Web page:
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Oral: Population Dynamics


Epidemiology and Population Biology of Grape Downy Mildew (Plasmopara viticola) in Georgia
C. HONG (1), P. Brannen (1), H. Scherm (1) (1) University of Georgia, U.S.A.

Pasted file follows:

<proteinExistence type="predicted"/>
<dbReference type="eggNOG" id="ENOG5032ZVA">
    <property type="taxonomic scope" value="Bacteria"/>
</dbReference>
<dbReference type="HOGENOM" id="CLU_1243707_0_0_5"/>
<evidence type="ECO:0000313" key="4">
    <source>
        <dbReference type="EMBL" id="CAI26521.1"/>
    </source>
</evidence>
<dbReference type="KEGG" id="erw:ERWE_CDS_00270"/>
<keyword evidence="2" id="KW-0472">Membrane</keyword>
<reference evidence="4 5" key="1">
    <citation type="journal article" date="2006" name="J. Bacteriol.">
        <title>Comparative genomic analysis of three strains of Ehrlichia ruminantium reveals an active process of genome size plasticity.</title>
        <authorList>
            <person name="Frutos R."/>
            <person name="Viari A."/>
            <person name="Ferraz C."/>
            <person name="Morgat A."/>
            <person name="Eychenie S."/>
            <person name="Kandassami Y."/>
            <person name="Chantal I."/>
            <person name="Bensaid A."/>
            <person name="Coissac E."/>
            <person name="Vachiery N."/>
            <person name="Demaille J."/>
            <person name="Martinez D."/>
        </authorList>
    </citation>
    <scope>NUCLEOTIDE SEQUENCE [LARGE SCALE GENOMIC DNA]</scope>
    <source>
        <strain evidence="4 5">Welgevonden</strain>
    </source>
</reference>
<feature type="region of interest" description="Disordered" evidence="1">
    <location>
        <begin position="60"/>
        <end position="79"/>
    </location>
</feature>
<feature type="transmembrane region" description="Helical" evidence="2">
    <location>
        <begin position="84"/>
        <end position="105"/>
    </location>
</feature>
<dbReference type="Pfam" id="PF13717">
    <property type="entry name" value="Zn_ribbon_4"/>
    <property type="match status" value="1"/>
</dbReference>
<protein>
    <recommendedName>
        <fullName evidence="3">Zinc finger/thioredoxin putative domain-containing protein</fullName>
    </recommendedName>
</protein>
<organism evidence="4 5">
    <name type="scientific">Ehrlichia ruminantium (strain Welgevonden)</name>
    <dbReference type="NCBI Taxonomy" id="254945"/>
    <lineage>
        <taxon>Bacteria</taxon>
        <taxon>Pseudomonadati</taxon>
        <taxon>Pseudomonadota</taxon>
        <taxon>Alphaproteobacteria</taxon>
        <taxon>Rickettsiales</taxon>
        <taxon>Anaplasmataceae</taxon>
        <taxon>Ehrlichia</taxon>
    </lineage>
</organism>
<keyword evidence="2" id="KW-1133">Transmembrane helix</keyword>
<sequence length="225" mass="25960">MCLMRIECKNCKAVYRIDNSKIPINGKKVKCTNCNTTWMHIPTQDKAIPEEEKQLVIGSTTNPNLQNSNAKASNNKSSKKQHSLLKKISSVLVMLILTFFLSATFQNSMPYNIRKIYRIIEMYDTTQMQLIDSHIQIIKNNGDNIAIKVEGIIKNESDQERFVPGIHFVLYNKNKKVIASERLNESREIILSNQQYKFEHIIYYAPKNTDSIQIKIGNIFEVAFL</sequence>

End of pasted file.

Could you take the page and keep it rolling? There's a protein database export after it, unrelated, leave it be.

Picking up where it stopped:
The epidemiology of Plasmopara viticola has been studied extensively in temperate and Mediterranean climates, but limited information is available for the southeastern U.S. where hot and humid conditions may affect survival, disease progression, and population structure of the pathogen. Downy mildew epidemic progress was monitored in 2015 in a North Georgia Vitis vinifera vineyard on cultivars Merlot and Chardonnay. Disease onset was 2 months later than predicted by a mechanistic model for oospore germination and primary infection, highlighting knowledge gaps relative to epidemiological processes in Georgia conditions. Since timing of disease onset may be related to the mode of pathogen overwintering, pairings among single-sporangium isolates were conducted to determine the potential for sexual reproduction. Oospores were observed in about half of the pairings, indicating that both mating types are present. To better understand the relative contribution of sexual and asexual reproduction and to determine the population structure of the pathogen, isolates of P. viticola were collected from 19 grape varieties in 10 vineyards throughout Georgia. Initial genotyping of 96 isolates identified only one of the previously described five cryptic species of P. viticola, clade aestivalis. This study confirmed sexual reproduction, revealed preliminary pathogen population structure, and identified knowledge gaps regarding primary infection by P. viticola in Georgia vineyards.